When it comes to South Africa, one of its most iconic features is seeing The Big 5 at almost every province. I still need to do a few game drives in other South African National Parks (or SAN Parks, as we call them), but there is something really majestic about the one tucked just about an hour away from Port Elizabeth.
Addo Elephant National Park is one of South Africa’s 20 national parks and currently ranks as the 3rd largest one, after Kruger National Park and Kgalagadi Transfrontier Park. Apart from the animals you get to see here, there’s also a wide range of landscapes and biodiversity that you’ll see here.
For this particular trip with my family, we did a guided tour, where a guide takes you to the main spots that you are guaranteed to find game. The great thing about doing a tour like this is that you aren’t left driving over 1500 square kilometers to find game yourself. Our guide knew just where in the park to go, what to look out for, and shared useful information all along (like, did you know that a herd of zebras is called a ‘dazzle’?)
Of course, if roaming the park for hours on end in your car, taking your own leisurely time, is more your style, then spending around R82 per adult for the day (or R41 per child) if you are a South African citizen with an ID, is the price that you can expect to pay. Genuinely speaking, this makes for such a great day outing with the family.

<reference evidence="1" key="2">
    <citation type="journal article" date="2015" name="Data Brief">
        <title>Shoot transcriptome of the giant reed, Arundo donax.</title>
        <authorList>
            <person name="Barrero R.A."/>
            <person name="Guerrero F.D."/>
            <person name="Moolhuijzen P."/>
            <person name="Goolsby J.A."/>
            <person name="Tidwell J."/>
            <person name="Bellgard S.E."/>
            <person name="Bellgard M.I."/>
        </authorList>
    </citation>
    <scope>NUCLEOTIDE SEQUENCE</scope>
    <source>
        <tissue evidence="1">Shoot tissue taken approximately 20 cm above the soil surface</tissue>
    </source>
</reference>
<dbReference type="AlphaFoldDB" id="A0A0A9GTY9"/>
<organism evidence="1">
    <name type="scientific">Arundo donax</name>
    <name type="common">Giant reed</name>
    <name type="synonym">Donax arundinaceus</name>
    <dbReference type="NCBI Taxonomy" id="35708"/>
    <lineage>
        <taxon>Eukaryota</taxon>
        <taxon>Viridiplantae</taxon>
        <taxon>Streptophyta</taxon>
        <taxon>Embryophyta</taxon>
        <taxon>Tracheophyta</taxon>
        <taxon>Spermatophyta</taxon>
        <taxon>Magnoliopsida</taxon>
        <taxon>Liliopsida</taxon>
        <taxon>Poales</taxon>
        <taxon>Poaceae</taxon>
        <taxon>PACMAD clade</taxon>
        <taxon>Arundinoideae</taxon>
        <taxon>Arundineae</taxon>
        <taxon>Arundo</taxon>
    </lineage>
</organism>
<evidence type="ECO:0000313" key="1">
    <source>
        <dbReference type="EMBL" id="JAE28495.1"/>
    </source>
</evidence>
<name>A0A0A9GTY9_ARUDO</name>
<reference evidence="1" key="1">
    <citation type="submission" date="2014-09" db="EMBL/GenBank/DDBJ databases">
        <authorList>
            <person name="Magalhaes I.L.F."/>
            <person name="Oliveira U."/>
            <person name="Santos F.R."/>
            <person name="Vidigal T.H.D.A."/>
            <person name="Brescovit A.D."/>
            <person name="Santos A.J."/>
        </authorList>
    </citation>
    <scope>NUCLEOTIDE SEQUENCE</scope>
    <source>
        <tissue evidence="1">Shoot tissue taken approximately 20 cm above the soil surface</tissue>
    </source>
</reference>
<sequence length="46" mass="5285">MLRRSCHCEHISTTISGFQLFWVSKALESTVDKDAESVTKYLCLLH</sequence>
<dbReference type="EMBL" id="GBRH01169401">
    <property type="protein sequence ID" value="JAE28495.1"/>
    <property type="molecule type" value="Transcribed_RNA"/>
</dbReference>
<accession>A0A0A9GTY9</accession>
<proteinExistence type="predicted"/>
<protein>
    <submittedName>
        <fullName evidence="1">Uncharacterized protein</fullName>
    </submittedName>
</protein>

Speaking of family, it was a good to see some herds of elephants at the park on this day. Of course, this is what you would naturally hope for at an elephant park, but we saw so many that I’m pretty convinced that elephants became my favourite land animal because of this trip.
There is a real sense of majesty when you find yourself in the presence of these gentle giants. Cooped up in our car, watching these animals from afar is a wonderful experience that I always enjoy at Addo. You can’t not be captivating by the way that these animals not only move but interact with one another. It was a particularly hot day when we were there, and so watching herds of elephants play about in the dam is something I couldn’t help but capture as best as I could with my Canon camera.
Being home to the Big 5, one would hope that seeing lions would be on the itinerary. While yes, we did see lions, we caught them in a time where they were too far for us to get close to, and were lying deep in the shadows of shade – away from the harsh heat of the morning (and also lounging from a hunt hours before we had arrived).
So while I may not have captured some lions on my camera, there were plenty of other wildlife to see – warthogs and bucks, birds and beetles. And of course, the various types of bush and flowers. I could share the many other images that I took on this day. But I’d rather you go and discover the gem that is Addo Elephant National Park. Explore and experience it for yourself. Enjoy the way that animals – big and small – come together in this ecosystem. And ultimately, don’t forget to snap a picture with the greatest animal of all.